Matrix Audio Element X2 Pure Network-Attached DAC

Pure in name and hi-fi heart, Matrix Audio's 10th anniversary Element X2 model loses its headphone amp but gains a pair of new, cutting-edge ESS Sabre DACs

While the list of 'legacy products' on Matrix Audio's website begins with the DA-100 Plus DAC, which debuted in 2006, the Chinese brand insists it only really began life in 2013 when it was registered as Matrix Electronic Technology Co. 'Before that, Matrix Audio existed in the form of a studio', says marketing manager Yang Tao. This explains why the literature for the new Element X2 Pure network DAC (and the sticker that graces the top of the unit) proclaims it a celebratory model, launched to mark the company's 10th anniversary.

Okay, ten years might not seem as impressive as some of the milestones celebrated by other audio brands recently, including NAD [50 years; HFN Apr '23], SME [60 years; HFN Jul '22] and Thorens (140 years!), but it helps reinforce the idea that 'Chinese hi-fi' is not new. Furthermore, the Element X2 Pure appears worthy of its elevated status, and acts as an effective calling card for a brand developing at pace.

Pure Reasoning
Priced £4500, this is the flagship DAC in Matrix Audio's lineup, above both the £3250 X-Sabre 3 [HFN Apr '22] and £4400 Element X2 [HFN Oct '22]. The name confirms it's an upgrade of the latter model – itself a development of the original Element X [HFN Jan '21] – but the word 'Pure' is doing a lot of heavy lifting. There are enough changes here to justify Matrix Audio simply calling it the Element X3.

In short, what was once a DAC/preamp/headphone amp has now become a DAC/preamp – gone are the 6.35mm and 3.5mm front-panel headphone sockets of the Element X2. This makes the unit a little less of a desktop audio slam-dunk than its sibling, but otherwise the form factor encourages such use. Like the predecessor model, the Element X2 Pure sports a smartly finished aluminium chassis, measuring a slim 58mm high and 340mm wide, only now with new CBVB (Ceramic Ball Vibration Buffer) feet that are said to improve stability and vibration damping.


A linear PSU [bottom left] feeds multiple regulated supplies for the 2.4/5.0GHz Wireless Ethernet and quad-core ARM CPU board [top] and fully balanced analogue output stage [right] featuring a pair of 8-channel ESS9039PRO DACs

The removal of the headphone amp is all part of the unit's 'Pure' philosophy, as it means the line output stage enjoys exclusive use of the power supply. This also reduces the possibility of extraneous noise hampering performance, but I'd hesitate to suggest that the more multifunctional Element X2 model is an 'impure' version...

Also in pursuit of sonic excellence, the toroidal power transformer has been upgraded in the Element X2 Pure to a new O-core type, Matrix Audio suggesting this delivers a more uniform electromagnetic field – reducing losses – just as the regulation is equipped with LDO (low drop-out) devices throughout, rather than a mix of LDO and DC/DC converters. Furthermore, the Element X2 Pure's audio path is entirely DC coupled and now includes machined aluminium shielding.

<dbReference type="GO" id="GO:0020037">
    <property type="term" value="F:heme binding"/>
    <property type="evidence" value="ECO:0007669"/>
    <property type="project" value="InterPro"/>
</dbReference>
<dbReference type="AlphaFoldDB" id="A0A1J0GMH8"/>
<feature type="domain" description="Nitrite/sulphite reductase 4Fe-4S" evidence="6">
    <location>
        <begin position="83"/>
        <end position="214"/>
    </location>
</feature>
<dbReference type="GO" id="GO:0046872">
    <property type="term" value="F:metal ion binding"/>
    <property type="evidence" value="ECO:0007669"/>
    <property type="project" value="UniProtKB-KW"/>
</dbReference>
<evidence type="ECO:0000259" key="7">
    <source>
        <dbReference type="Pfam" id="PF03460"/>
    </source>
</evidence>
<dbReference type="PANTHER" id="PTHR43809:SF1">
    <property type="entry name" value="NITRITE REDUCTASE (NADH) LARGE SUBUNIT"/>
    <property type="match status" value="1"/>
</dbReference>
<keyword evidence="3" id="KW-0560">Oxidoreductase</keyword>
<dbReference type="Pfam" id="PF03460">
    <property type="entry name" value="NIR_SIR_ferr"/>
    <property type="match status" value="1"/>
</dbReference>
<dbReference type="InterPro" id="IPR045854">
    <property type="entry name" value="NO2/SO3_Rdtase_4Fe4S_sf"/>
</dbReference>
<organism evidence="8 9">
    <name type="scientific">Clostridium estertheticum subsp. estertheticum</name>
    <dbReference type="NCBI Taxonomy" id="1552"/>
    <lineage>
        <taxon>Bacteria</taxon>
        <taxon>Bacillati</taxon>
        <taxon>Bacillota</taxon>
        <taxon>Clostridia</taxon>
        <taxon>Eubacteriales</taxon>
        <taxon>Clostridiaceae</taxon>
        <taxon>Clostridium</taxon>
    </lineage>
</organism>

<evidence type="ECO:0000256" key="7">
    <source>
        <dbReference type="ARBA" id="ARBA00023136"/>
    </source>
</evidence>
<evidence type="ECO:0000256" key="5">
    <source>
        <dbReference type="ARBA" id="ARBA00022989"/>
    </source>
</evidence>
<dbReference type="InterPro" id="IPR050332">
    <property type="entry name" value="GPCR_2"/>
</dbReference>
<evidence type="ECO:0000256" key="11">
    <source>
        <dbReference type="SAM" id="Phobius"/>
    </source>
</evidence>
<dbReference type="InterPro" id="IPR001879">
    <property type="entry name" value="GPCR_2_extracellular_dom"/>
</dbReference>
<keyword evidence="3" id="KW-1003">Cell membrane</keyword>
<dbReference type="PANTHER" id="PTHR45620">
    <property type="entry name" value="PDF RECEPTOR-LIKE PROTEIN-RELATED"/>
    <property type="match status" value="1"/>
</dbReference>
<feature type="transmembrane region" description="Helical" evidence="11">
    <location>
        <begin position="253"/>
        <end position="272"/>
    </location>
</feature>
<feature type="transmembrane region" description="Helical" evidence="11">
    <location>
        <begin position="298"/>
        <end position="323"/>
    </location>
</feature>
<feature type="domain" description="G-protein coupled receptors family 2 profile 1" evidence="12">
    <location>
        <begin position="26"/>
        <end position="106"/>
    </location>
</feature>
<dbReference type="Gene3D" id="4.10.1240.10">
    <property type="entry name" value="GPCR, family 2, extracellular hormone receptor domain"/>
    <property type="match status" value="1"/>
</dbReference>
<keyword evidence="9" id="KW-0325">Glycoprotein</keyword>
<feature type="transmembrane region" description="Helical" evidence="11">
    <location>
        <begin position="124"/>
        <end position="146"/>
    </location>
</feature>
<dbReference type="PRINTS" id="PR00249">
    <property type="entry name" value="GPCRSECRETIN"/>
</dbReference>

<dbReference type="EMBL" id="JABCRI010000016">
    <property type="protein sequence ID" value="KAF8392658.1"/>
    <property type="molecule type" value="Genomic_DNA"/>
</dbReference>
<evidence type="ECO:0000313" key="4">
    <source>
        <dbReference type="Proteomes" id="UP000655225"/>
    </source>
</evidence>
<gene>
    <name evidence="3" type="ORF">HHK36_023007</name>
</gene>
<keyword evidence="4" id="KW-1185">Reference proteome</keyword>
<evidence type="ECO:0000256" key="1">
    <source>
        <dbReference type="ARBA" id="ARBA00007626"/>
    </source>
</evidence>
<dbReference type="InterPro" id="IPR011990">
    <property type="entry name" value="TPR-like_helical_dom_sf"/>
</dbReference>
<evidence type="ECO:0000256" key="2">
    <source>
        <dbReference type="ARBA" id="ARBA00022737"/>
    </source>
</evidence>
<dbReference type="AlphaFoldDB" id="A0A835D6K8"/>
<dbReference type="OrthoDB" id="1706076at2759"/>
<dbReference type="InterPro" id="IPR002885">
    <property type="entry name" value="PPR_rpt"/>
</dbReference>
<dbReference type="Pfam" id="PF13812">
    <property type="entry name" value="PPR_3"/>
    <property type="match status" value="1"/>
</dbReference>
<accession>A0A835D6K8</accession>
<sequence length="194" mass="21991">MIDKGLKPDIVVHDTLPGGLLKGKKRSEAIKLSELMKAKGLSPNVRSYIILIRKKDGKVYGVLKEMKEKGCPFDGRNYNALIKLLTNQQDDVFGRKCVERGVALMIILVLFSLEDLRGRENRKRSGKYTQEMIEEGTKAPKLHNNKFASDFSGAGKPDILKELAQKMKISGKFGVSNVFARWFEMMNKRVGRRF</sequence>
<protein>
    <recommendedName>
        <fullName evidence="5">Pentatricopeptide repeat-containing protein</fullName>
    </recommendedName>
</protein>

Flying The Flag
However, the most significant upgrade arguably concerns the DAC stage, where the Element X2 Pure features pairs of ESS's latest flagship ES9039PRO DACs, rather than the ES9038PRO of the X2 model. With one ESS chip used for each channel, the symmetrical layout of the Element X2 Pure is also essentially dual-mono.

Outside of these not inconsiderable upgrades, there's much that will be familiar to owners of the Element X2. Back panel connections include fixed or variable balanced XLR and unbalanced RCA line outs, plus USB-B, S/PDIF, HDMI and I2S digital inputs for handling files up to 768kHz PCM and DSD1024, depending on the input. A USB-C port provides for playback from local storage, next to 12V trigger in/out and Ethernet for a network hook-up should you rather not use the unit's onboard Wi-Fi. Here it's perhaps worth noting that the 'Pure' ethos hasn't extended to a low-noise 'Fibre Ethernet' port, as seen on recent network products including HiFi Rose's RS130 [HFN Oct '23].

Control of the DAC is achieved in a variety of ways. The Element X2 Pure is supplied with an (unchanged) remote for playback commands, input switching, volume and filter selection, while the MA Remote app adds deeper settings, including asynchronous/synchronous upsampling and DPLL configuration. Roon Ready status provides another avenue, as does the 3.5in colour display.

Introduced as a design tweak on the X2 model, when playing music this display will show album art, file type, volume, etc, but a swipe of a finger takes you into menus covering network setup, firmware, inputs, filters and more. It even offers touch-sensitive transport controls, next to the DAC's physical volume rotary.

Matrix Electronic Technology Co. Ltd
Supplied by: Signature Audio Systems, UK
07738 007776